Review: Santana’s new ‘Africa Speaks’ rips and roars

Maryanne Bilham
“Africa Speaks” could be the most important portrayal of Santana the man, and Santana the band, since their arrival at Woodstock 50 years ago.
Maryanne Bilham photograph

Ethnically eloquent. Rhythmically astounding and compelling, and still often in unexpected ways. One hundred percent exclusive. If Carlos Santana feels it in his heart, those virtues bleed through the tips of his fingers, his guitar playing then electrifying whatever other extraordinary musicians are in the room with him, and thus the listener. Never underestimate the gusto of a 71-year-old supremely talented, spiritually minded hippy.

Santana is on a roll. “In Search of Mona Lisa” earlier this year made the case that he’s still quite vital and dead-serious about making an impact, and that followed “IV” and “Live at the House of Blues,” a pair of albums documenting the reunion of most of the original, “classic” Santana band, in classic shape.

But “Africa Speaks” could be the most important portrayal of Santana the man, and Santana the band, since their arrival at Woodstock 50 years ago. As produced by Rick Rubin, the album should challenge all, and enlighten most. Time spent with it guarantees dividends paid 10 times over.

Endlessly fascinating rhythms and verses connect the unique sound of Santana — instinctive to Mexico but raised amid the flower power of San Francisco — to its ancestral source in Africa. The percussive Latin energy of “Batonga” may immediately call to mind Santana in ‘69, but for the startling voice of Buika. As a featured guest, the Spanish chanteuse sings all the lead vocals, infusing the album with inimitable soul and an implicit tribal character.

Current Santana frontmen Andy Vargas and Ray Greene sing wonderfully in the background, in deference. Buika’s importance here cannot be overstated. Her voice rises and falls fabulously with the intensity of the tempos driven by this incredible version of the Santana band. Every song features Carlos Santana lacerating the air with a magnificent, multi-faceted solo, the razor-sharpness of them fashioned from his own distinctive, metamorphic rock. Each works in harmony and/or in ideal contrast with the song.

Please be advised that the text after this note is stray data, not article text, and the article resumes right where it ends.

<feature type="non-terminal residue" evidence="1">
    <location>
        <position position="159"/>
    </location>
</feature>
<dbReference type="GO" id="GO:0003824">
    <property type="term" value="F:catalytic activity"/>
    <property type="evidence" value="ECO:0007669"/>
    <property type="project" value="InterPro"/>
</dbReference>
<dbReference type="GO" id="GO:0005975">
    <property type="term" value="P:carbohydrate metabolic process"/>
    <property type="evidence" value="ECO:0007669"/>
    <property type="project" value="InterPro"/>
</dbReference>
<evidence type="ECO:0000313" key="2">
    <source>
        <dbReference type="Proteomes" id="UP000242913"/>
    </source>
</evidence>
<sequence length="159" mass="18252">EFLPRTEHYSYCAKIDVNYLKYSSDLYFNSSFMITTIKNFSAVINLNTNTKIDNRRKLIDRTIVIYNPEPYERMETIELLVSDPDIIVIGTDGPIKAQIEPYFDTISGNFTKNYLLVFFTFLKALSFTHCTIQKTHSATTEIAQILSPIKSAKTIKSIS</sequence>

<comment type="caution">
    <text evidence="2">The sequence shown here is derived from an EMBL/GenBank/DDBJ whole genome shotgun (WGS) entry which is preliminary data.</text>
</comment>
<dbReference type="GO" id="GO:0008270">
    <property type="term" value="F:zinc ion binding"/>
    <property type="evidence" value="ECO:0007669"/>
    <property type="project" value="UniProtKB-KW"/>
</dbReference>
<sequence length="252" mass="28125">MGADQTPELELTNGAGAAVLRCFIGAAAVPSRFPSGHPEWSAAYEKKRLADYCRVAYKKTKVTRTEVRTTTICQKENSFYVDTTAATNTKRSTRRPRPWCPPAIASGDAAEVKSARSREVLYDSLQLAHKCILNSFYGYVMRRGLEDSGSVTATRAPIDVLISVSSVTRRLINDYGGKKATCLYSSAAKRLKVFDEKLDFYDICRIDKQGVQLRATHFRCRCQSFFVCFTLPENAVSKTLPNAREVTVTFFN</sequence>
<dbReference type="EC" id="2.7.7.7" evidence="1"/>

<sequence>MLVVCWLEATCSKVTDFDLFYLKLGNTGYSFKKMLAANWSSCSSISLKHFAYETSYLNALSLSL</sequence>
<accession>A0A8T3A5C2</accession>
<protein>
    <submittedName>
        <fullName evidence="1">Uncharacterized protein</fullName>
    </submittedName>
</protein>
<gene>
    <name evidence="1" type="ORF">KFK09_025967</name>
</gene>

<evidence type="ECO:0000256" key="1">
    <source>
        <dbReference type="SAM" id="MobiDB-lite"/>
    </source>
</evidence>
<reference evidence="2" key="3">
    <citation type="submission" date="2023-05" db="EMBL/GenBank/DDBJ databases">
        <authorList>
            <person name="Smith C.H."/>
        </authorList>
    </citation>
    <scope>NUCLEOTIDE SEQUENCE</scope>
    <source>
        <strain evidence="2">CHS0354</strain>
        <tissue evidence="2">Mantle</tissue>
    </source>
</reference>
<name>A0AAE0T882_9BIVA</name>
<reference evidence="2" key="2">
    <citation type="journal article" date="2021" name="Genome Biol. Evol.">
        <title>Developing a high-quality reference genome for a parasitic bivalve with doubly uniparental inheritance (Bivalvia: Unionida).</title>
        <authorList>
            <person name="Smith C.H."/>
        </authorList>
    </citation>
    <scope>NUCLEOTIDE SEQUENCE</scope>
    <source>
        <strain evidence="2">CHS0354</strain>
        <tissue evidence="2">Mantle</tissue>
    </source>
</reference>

Never has fire and elegance coexisted so naturally within a note. The heat from Santana’s guitar at the close of the bluesy, utterly stirring “Yo Me Lo Merezco” alone could melt a section of rebar. Emotions flow beautifully, and flare often. “Oy Este Mi Canto” shakes with pride, “Bembele” boogies amid dreamy rhythms, and “Los Invisibles” pounds like the pressure of a Miami night club packed with highly adorned flesh. Every song contains hooks that sink in deep and intoxicate fully. Carlos Santana’s trajectory continues to climb, and climb steeply. The making of “Africa Speaks” was a bold move that succeeded wildly.

— Tom Clarke

  • Santana
     ‘Africa Speaks’
    Label: Concord Records
    Release: June 7, 2019

Maryanne Bilham
Spanish chanteuse Buika sings all the lead vocals, infusing the album with inimitable soul and an implicit tribal character.
Maryanne Bilham

ABOUT Tom Clarke

Tom Clarke
From pre-war blues to the bluegrass of the Virginia hills, Tom Clarke has a passion for most any kind of deep-rooted American music, and has been writing about it for 25 years. He’s particularly fond of anything from Louisiana, Los Lobos, and the Allman Brothers Band and its ever-growing family tree. Tom’s reviews and articles have appeared in BluesPrint, the King Biscuit Times, Hittin’ The Note, Kudzoo, Blues Revue, Elmore, Blues Music Magazine, and now, Tahoe Onstage. Tom and his wife Karen have raised four daughters in upstate New York. They split their time between the Adirondack Mountains and coastal South Carolina.

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One Response

  1. I’m most of the way through listening to this, and it’s a great album.

    It does seem to have a significant minority of poor reviews at amazon.com by people who say they have all Santana’s albums but don’t like this one. I can’t for the life of me understand why, for the reasons given in the review above. Unbelievable that he (and his band, of course) can still make such great, relevant music 50 years after the original Santana album.

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